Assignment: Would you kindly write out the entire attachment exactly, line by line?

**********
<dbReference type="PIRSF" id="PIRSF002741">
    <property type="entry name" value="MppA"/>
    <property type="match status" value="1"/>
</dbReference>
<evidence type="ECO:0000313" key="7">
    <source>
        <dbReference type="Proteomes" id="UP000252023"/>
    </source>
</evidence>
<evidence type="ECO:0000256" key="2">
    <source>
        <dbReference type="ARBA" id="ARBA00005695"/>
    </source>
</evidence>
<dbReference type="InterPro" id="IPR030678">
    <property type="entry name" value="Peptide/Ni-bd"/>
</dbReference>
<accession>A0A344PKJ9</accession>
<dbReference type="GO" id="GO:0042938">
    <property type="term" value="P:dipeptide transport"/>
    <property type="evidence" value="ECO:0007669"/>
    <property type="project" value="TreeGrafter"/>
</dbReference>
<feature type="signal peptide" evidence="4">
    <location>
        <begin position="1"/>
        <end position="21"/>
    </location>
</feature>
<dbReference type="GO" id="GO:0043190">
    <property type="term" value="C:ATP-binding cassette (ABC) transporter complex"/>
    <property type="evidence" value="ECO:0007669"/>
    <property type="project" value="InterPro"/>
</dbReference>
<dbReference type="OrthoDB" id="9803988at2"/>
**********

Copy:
<dbReference type="PIRSF" id="PIRSF002741">
    <property type="entry name" value="MppA"/>
    <property type="match status" value="1"/>
</dbReference>
<evidence type="ECO:0000313" key="7">
    <source>
        <dbReference type="Proteomes" id="UP000252023"/>
    </source>
</evidence>
<evidence type="ECO:0000256" key="2">
    <source>
        <dbReference type="ARBA" id="ARBA00005695"/>
    </source>
</evidence>
<dbReference type="InterPro" id="IPR030678">
    <property type="entry name" value="Peptide/Ni-bd"/>
</dbReference>
<accession>A0A344PKJ9</accession>
<dbReference type="GO" id="GO:0042938">
    <property type="term" value="P:dipeptide transport"/>
    <property type="evidence" value="ECO:0007669"/>
    <property type="project" value="TreeGrafter"/>
</dbReference>
<feature type="signal peptide" evidence="4">
    <location>
        <begin position="1"/>
        <end position="21"/>
    </location>
</feature>
<dbReference type="GO" id="GO:0043190">
    <property type="term" value="C:ATP-binding cassette (ABC) transporter complex"/>
    <property type="evidence" value="ECO:0007669"/>
    <property type="project" value="InterPro"/>
</dbReference>
<dbReference type="OrthoDB" id="9803988at2"/>